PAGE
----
Version 256 of systemd boasts '42% less Unix philosophy'

And it's subsuming another bit of Linux by replacing sudo

The latest version of the systemd init system is out, with the openly confrontational tag line: "Available soon in your nearest distro, now with 42 percent less Unix philosophy."

As Lennart Poettering's announcement points out, this is the first version of systemd whose version number is a nine-bit value.

Penguins surround laptop. Pic by Shutterstock

Systemd 255 is here with improved UKI support


Version 256, as usual, brings in a broad assortment of new features, but also turns off some older features that are now considered deprecated. For instance, it won't run under cgroups version 1 unless forced.

Around since 2008, cgroups is a Linux kernel containerization mechanism originally donated by Google, as The Reg noted a decade ago. Cgroups v2 was merged in 2016 so this isn't a radical change. System V service scripts are now deprecated too, as is the SystemdOptions EFI variable.

Additionally, there are some new commands and options. Some are relatively minor, such as the new systemd-vpick binary, which can automatically select the latest member of versioned directories. Before any OpenVMS admirers get excited, no, Linux does not now support versions on files or directories. Instead, this is a fresh option that uses a formalized versioning system involving:

… paths whose trailing components have the .v/ suffix, pointing to a directory.

These components will then automatically look for suitable files inside the directory, do a version comparison and open the newest file found (by version).

The latest function, which The Reg FOSS desk suspects will ruffle some feathers, is a whole new command, run0, which effectively replaces the sudo command as used in Apple's macOS and in Ubuntu ever since the first release.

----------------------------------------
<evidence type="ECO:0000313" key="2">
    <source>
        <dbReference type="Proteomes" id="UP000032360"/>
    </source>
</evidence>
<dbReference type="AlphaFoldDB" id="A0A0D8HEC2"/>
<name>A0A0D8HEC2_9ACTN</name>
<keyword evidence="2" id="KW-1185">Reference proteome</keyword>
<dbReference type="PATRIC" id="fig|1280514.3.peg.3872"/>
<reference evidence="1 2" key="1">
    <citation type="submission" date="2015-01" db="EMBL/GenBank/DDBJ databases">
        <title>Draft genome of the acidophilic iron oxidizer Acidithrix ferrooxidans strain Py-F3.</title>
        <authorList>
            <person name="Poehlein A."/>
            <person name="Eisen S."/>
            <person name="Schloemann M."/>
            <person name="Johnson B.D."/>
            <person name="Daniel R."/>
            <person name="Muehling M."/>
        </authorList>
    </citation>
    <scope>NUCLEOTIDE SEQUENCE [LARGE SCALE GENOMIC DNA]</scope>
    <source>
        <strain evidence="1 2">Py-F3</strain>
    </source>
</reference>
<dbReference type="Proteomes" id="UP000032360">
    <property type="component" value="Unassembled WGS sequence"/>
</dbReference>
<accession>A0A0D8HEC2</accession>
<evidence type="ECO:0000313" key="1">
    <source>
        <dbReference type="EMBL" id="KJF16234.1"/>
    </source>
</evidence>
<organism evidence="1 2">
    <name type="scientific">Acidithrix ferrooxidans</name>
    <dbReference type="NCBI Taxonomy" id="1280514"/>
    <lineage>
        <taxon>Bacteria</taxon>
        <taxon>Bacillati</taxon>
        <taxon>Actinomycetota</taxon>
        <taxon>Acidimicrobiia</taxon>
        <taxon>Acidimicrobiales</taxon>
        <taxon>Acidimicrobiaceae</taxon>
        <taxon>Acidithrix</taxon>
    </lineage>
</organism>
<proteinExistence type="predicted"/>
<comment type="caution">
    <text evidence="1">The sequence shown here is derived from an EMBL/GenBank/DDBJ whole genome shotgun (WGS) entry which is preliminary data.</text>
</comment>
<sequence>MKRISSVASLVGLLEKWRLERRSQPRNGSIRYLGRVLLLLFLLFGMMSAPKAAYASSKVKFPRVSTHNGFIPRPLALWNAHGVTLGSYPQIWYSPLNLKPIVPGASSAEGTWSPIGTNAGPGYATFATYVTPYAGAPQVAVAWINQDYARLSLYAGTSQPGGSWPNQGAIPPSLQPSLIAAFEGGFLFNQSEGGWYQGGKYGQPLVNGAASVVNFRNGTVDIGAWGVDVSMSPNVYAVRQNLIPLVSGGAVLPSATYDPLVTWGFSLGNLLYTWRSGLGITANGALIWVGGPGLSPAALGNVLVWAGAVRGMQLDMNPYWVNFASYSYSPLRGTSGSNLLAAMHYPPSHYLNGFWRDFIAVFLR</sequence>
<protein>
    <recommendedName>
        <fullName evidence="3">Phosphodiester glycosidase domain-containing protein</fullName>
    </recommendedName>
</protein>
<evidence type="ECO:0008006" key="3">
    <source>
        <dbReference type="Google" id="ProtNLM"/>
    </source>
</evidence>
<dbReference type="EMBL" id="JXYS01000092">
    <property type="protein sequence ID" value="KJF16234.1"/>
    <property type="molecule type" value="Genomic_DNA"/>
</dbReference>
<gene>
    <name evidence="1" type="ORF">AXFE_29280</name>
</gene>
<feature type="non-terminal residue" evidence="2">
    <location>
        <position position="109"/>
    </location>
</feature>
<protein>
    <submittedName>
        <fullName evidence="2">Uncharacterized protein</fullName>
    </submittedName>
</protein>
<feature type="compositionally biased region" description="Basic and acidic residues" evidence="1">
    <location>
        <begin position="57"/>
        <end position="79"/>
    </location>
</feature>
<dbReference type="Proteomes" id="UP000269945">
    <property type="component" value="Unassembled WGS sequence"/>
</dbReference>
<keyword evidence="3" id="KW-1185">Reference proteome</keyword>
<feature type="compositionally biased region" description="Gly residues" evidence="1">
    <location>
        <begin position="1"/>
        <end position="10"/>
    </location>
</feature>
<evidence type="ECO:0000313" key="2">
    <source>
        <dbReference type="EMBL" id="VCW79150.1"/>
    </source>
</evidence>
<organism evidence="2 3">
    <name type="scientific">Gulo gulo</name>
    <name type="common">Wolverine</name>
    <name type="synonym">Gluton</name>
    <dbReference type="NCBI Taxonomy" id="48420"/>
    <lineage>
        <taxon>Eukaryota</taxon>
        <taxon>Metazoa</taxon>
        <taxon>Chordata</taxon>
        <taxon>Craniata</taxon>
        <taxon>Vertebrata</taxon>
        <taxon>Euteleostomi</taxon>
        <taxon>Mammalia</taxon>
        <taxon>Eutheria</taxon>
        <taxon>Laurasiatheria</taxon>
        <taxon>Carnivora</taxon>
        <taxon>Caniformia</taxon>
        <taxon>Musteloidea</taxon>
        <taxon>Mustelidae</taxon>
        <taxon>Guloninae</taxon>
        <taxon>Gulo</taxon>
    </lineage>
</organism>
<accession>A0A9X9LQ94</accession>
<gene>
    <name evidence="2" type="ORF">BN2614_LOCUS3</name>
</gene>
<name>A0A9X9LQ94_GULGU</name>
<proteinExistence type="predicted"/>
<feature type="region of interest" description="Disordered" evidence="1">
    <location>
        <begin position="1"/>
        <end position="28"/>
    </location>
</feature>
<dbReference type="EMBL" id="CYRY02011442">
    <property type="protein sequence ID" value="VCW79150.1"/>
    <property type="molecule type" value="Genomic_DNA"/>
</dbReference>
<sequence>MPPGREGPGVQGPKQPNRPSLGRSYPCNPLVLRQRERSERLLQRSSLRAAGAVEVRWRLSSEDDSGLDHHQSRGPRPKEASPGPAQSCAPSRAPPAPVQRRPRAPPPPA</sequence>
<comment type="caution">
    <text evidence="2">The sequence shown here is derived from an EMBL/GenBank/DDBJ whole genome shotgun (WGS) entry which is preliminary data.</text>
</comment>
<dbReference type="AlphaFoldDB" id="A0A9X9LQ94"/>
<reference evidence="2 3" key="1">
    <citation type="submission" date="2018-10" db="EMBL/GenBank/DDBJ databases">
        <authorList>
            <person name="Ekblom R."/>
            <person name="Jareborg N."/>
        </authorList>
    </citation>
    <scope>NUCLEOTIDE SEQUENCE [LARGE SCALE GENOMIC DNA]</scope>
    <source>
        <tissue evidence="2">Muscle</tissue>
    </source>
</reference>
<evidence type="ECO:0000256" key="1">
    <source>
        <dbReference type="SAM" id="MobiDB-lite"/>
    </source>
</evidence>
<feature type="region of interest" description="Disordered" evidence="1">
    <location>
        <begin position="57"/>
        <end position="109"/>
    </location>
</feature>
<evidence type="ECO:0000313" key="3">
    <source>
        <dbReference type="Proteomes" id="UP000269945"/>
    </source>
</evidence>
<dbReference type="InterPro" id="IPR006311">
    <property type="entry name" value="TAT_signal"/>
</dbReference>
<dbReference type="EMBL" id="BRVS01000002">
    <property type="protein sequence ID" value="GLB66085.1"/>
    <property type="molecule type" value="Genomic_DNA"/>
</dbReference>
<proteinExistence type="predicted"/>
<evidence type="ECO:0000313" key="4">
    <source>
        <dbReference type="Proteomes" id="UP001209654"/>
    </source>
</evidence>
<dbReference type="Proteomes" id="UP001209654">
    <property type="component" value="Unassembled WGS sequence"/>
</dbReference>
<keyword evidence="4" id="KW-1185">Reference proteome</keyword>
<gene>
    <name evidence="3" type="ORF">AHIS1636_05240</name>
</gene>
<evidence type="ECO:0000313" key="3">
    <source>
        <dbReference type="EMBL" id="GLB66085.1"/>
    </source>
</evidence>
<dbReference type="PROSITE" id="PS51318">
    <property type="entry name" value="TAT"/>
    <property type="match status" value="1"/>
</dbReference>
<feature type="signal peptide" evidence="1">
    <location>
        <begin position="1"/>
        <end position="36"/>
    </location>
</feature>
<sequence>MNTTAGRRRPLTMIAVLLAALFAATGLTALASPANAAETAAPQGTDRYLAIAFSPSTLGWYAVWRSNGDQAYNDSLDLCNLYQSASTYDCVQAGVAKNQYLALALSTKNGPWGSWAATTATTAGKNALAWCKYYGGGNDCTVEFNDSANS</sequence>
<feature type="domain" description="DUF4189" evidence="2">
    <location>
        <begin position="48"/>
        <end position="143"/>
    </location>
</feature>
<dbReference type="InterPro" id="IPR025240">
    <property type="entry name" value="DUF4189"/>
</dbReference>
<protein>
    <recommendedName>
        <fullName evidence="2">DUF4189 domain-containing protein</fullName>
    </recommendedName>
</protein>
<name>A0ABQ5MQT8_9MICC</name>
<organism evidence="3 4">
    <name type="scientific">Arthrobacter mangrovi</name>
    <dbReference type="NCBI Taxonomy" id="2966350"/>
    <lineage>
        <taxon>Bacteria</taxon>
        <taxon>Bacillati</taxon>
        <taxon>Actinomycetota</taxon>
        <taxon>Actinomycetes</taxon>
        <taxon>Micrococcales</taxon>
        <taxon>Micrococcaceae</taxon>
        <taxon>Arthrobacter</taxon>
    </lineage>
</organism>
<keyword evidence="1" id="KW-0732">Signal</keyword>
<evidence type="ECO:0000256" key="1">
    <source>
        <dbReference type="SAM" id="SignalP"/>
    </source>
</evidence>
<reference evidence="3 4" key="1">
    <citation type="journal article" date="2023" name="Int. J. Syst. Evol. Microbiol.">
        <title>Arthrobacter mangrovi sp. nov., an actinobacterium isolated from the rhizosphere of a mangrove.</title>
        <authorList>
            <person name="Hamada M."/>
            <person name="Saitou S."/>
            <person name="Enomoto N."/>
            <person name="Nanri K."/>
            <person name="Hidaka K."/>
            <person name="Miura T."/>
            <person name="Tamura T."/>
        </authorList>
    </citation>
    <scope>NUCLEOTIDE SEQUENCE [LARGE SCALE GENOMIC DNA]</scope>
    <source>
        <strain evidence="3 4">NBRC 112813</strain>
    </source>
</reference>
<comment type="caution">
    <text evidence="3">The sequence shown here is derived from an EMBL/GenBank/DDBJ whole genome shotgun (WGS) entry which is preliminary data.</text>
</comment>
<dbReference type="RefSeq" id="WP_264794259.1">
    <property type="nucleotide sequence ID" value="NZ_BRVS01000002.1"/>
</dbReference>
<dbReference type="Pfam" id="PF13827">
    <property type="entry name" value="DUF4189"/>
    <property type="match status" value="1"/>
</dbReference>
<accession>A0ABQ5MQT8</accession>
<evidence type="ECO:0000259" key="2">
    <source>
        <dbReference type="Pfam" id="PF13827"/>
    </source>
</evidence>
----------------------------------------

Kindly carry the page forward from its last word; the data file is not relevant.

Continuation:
Agent P introduced the new command in a Mastodon thread. He says that the key benefit is that run0 doesn't need setuid, a basic POSIX function, which, to quote its Linux manual page, "sets the effective user ID of the calling process." In other words, sudo does some black magic to make the OS treat a command run by an ordinary, unprivileged user – that's you, peon – as if the superuser, "root," ran that command instead. It's a very old command, dating back to 1980, but it only went mainstream early this century. It was soon so accepted that even by 2006, it was the subject of comics.

Mr Poettering regards this hocus-pocus as a Bad Thing:

In my ideal world, we'd have an OS entirely without SUID. Let's throw out the concept of SUID on the dump of UNIX' bad ideas.

The new alternative does no such sleight of hand. Instead, it just gets the systemd daemon to run the command for you, using a special form of the existing systemd-run command.

Another new command is importctl, which handles importing and exporting both block-level and file-system-level disk images. And there's a new type of system service called a capsule, and "a small new service manager" called systemd-ssh-generator, which lets VMs and containers accept SSH connections so long as systemd can find the sshd binary – even if no networking is available.

We suspect that, as usual, many old xNix hands will grumble that this sort of functionality doesn't belong in an init system. This is arguably true, but the rise of systemd now seems inexorable. A clear majority of distros now use it, and new converts are still appearing. There are still some holdouts, and FreeBSD is right there as a safe space.

The release notes contain a full list of changes, and the project lead has a list of threads describing the new functionality and the reasoning behind it. ®

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